Hollywood Road Trips Through the Years, Part 2

Travel has been a staple of story-telling since stories were first told, and, as I outlined in my post last week, the side-by-side development of motor cars and motion pictures in the first half of the 20th century created what now seems like an idyllic dream of fun on the road. But with Bonnie and Clyde, Arthur Penn’s 1967 film starring Warren Beatty and Faye Dunaway, the road trip movie took a much darker turn. Violently bloody and anarchic, Bonnie and Clyde is credited with introducing all sorts of bad behavior into the road trip movie, and these themes (and actor Jack Nicholson!) dominated movies for decades: the iconic cross-country motorcycle movie Easy Rider came out in 1969, featuring one of the greatest soundtracks of all time, followed by the seriously musical Five Easy Pieces. The under-rated cult duo Vanishing Point (about a Dodge Challenger racing from Colorado to San Francisco) and Two-Lane Blacktop (starring pop stars James Taylor and Dennis Wilson) were released in 1971.

The creepy but compelling Badlands came along in 1973, and there have been at least a dozen more “bad boy” road trip movies in the years since: the post-apocalyptic Peak Oil horror story of Mad Max (1979), Oliver Stone’s Natural Born Killers (1994), all the way up to the hilariously strange Zombieland (2009), starring Woody Harrelson and Jesse Eisenberg as lonely survivors of a mad-cow epidemic, traveling zombie-clogged roads from Texas to California in search of roller coasters, Bill Murray (as himself), Twinkies and true love (or something like that…).

Road trip movies weren’t all blood and guts though: the late 1970s also saw a pair of trucker-themed trash classics, Smokey and the Bandit (1977) and Sam Peckinpah’s Convoy (1978), whose commercial success spawned some “Saturday Night Live” comedy hits. John Belushi in Animal House (1978) introduced the catch phrase “Road Trip” to the wider world, then came Blues Brothers (1980), Chevy Chase’s National Lampoon’s Vacation, and Albert Brooks’ Lost in America (1983). The road trip fun took a final turn with Tim Burton’s debut film, Pee Wee’s Big Adventure (1985)—in which our tight-suited hero tracks his stolen bicycle, by way of biker bars and giant dinosaurs, all the way from Santa Monica to San Antonio’s Alamo.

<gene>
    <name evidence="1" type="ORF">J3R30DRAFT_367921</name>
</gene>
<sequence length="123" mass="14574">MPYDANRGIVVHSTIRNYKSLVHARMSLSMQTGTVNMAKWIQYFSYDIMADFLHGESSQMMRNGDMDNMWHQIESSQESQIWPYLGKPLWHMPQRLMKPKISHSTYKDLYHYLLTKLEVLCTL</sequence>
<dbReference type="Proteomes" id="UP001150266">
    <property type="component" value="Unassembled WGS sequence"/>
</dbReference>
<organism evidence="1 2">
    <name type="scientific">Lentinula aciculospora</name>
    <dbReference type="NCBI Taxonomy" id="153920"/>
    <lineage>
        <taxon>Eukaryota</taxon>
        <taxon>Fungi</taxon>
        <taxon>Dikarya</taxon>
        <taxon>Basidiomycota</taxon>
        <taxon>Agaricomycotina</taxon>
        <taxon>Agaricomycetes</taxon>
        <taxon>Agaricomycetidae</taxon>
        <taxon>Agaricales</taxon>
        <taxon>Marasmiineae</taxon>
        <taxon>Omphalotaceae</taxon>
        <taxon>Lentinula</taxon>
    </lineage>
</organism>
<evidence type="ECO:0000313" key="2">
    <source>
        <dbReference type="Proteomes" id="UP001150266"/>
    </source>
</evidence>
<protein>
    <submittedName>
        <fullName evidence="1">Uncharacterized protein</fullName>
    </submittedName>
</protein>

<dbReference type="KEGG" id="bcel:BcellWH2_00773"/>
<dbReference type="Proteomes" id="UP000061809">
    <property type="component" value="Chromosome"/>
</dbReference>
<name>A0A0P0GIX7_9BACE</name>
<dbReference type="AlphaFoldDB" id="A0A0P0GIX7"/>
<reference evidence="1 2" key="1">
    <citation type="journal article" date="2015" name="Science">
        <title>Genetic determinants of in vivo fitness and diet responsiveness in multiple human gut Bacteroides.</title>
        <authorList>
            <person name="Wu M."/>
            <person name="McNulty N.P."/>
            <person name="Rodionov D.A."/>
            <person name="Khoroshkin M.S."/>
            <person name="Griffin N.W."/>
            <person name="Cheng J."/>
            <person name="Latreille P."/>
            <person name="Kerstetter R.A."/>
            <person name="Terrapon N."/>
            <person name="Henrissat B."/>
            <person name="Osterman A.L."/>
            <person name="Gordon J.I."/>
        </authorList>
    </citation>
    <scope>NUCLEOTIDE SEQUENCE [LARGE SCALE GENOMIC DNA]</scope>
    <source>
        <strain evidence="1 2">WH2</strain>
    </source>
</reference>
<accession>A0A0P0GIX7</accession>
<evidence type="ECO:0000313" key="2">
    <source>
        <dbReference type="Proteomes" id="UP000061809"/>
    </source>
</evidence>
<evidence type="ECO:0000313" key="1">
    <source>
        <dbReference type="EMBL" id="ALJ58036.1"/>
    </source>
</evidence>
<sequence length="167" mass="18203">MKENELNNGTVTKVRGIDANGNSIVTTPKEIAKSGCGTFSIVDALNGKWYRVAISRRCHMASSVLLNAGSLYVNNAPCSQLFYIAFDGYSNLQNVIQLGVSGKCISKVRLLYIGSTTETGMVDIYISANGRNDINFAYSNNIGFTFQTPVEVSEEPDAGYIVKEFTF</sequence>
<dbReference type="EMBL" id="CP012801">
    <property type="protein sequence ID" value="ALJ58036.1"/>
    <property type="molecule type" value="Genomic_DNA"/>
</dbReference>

Road trip movies soon began to head in yet another new direction, the “buddy” movie: in 1988 Rain Man was a blockbuster success for Tom Cruise and Dustin Hoffman, whose fear of flying forced a cross-country road trip down Route 66, in which they confront their complicated histories of brotherhood and abandonment. In 1991, Thelma and Louise featured two strong women who find themselves outlaws on the road and introduced Brad Pitt to the movie-going world. But a few years later the buddy movie turned to farce: in 1994’s Dumb and Dumber, moronic best friends played by Jeff Daniels and Jim Carrey as mobile dog groomers, stumble into a kidnapping and set off on a cross-country road trip from Rhode Island to the Rocky Mountains. Careless and crude, but at the same time sweetly innocent, Dumb and Dumber brings us back from the heavy days of Easy Rider, and its $250 million box office take helped inspire a real renaissance of road trip films (not to mention a prequel, and a just-announced sequel).

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